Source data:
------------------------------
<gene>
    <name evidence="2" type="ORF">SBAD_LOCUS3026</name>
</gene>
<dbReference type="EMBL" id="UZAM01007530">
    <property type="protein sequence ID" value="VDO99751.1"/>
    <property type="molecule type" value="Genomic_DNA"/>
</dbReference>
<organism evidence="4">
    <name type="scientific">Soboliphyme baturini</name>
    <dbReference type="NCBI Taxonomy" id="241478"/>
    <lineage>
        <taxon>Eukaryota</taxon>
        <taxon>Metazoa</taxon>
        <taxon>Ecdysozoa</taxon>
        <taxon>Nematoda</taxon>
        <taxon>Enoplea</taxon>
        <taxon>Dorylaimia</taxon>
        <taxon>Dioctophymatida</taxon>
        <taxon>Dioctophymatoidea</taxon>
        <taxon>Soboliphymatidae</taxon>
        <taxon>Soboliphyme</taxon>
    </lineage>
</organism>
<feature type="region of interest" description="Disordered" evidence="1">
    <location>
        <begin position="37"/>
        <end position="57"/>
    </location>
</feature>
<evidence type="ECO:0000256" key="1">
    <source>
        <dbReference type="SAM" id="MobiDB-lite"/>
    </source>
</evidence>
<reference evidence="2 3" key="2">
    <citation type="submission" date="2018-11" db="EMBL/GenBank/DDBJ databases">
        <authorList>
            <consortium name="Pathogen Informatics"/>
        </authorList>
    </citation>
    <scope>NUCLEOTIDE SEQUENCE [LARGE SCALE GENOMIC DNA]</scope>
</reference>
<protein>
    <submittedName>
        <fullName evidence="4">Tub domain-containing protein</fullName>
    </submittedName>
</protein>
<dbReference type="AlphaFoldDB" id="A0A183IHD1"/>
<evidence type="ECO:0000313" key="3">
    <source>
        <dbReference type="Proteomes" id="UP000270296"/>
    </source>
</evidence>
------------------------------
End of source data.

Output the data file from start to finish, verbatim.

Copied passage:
<gene>
    <name evidence="2" type="ORF">SBAD_LOCUS3026</name>
</gene>
<dbReference type="EMBL" id="UZAM01007530">
    <property type="protein sequence ID" value="VDO99751.1"/>
    <property type="molecule type" value="Genomic_DNA"/>
</dbReference>
<organism evidence="4">
    <name type="scientific">Soboliphyme baturini</name>
    <dbReference type="NCBI Taxonomy" id="241478"/>
    <lineage>
        <taxon>Eukaryota</taxon>
        <taxon>Metazoa</taxon>
        <taxon>Ecdysozoa</taxon>
        <taxon>Nematoda</taxon>
        <taxon>Enoplea</taxon>
        <taxon>Dorylaimia</taxon>
        <taxon>Dioctophymatida</taxon>
        <taxon>Dioctophymatoidea</taxon>
        <taxon>Soboliphymatidae</taxon>
        <taxon>Soboliphyme</taxon>
    </lineage>
</organism>
<feature type="region of interest" description="Disordered" evidence="1">
    <location>
        <begin position="37"/>
        <end position="57"/>
    </location>
</feature>
<evidence type="ECO:0000256" key="1">
    <source>
        <dbReference type="SAM" id="MobiDB-lite"/>
    </source>
</evidence>
<reference evidence="2 3" key="2">
    <citation type="submission" date="2018-11" db="EMBL/GenBank/DDBJ databases">
        <authorList>
            <consortium name="Pathogen Informatics"/>
        </authorList>
    </citation>
    <scope>NUCLEOTIDE SEQUENCE [LARGE SCALE GENOMIC DNA]</scope>
</reference>
<protein>
    <submittedName>
        <fullName evidence="4">Tub domain-containing protein</fullName>
    </submittedName>
</protein>
<dbReference type="AlphaFoldDB" id="A0A183IHD1"/>
<evidence type="ECO:0000313" key="3">
    <source>
        <dbReference type="Proteomes" id="UP000270296"/>
    </source>
</evidence>